Review: A Bride Most Begrudging by Deeanne Gist

A Bride Most Begrudging won a Christy Award last year in the romance category. I’ll be honest: I picked the book because it had killer cover art. A woman in a Colonial wedding dress, her fingers crossed behind her back. Perfect. The scene on the cover doesn’t actually happen like so in the book, but man, what a great hook — and visual, too!

Reading it with an ubercritical eye, I found some storytelling problems: POV shifts mid-scene (a habit I’m trying to break - something I get called out for it on a weekly basis, so I’m sensitive to it in other people’s work), some anachronistic speech and sentiments (both very common in historicals, really), and inconsitency in dialogue (example: a character would say a few sentences in the same manner that we would, today, and then follow it up with “God ye go den.” I found it jarring — but I know firsthand how difficult it is to integrate historically authentic speech with phrasing and tones that a contemporary audience would understand.

The thing that really frustrated me, however, was the AsYouKnowBobbing. For the uninitiated, Wikipedia explains As You Know, Bob as this:

While giving readers information through dialogue can be an excellent way to slide in necessary information, writers can also attempt to give information through implausible dialogue. Most commonly, this occurs in the form of As You Know, Bob dialogue. This consists of characters giving each other –without motivation– long lectures about things the other characters know but the reader does not.

It slammed me in the face from the start, because I was Bobbed on page two. No kidding. Two characters told the entire setup to the opening scene to each other.

You see this a lot on soaps.

“Ever since your mother drove her Eddie Bauer Limited Edition SUV into our house, therefore destroying the only photograph of my sister who died mysteriously–but I think it was your father who killed her by pulling her hair out, strand by strand, the beast–and then stole my great uncle Wilbur’s ashes because the urn would fit her Rococo inspired living room, I haven’t been able to get along with her.”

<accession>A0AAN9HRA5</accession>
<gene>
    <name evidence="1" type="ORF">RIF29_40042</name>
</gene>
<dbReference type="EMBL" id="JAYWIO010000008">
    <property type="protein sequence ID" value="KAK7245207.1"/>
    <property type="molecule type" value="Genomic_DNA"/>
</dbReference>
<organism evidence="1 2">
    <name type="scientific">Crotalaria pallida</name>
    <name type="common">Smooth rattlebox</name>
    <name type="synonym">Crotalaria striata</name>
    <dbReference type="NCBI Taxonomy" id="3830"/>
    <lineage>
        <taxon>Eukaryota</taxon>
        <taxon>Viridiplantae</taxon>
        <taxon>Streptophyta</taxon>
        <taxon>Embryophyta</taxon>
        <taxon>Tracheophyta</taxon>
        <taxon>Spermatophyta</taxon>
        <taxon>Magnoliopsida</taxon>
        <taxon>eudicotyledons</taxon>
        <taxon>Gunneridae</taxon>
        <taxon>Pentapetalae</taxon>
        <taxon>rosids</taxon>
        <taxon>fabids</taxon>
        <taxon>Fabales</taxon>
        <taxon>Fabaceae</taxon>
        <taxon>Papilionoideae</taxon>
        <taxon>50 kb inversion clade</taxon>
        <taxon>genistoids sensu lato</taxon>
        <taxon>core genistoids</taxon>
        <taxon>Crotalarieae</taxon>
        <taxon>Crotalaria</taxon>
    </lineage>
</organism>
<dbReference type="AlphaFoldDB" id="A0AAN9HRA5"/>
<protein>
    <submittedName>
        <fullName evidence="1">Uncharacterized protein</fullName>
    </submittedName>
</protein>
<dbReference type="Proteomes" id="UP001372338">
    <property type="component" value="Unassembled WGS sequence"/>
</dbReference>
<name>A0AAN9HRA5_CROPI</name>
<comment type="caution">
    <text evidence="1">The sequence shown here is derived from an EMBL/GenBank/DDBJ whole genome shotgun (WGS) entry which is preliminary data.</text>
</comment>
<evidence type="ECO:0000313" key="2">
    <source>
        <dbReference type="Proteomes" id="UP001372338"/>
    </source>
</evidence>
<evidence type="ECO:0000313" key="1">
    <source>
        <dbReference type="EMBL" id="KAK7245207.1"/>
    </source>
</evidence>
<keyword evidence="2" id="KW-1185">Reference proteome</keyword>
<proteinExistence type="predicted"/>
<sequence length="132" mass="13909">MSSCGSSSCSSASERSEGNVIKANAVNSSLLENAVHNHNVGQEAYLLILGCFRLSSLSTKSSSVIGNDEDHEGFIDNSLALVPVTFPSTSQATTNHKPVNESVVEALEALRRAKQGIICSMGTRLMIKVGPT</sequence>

All right, a minor exaggeration, but you get the point. Lots of backstory thrown in without a lot of grace. Even if the Rococo decor mattered to the plot, this is not how I’d want to find out about it.

The book wasn’t Bobbed continuously, though, but it popped up enough times (mostly to give character backstory or historical information about the Powahatan massacres) for me to mention it.

One more thing I have to say: I’m tired of heroines who flounce around for any portion of the book, their nose in the air, their prideful tongue their sword, their self-esteem their shield. You get a whole lot of this in girly books. Head. Desk. I don’t care how sensible and good and Mary Sue-riffic she is in her normal surroundings, if she’s not sensible when she’s faced with trouble, I’m gonna wanna smack her. Make your girl smart from the get-go. Not perfect, but give her some dynamic social graces, at least.
Okay, so I’ve ranted plenty.

Getting down and dirty: I enjoyed this book.

About midway through I found myself really rooting for all the characters, which is good enough for me. It’s a good story, and I really liked Constance’s growth — and yes, Drew was crush-worthy.
I think this is my longest critique yet.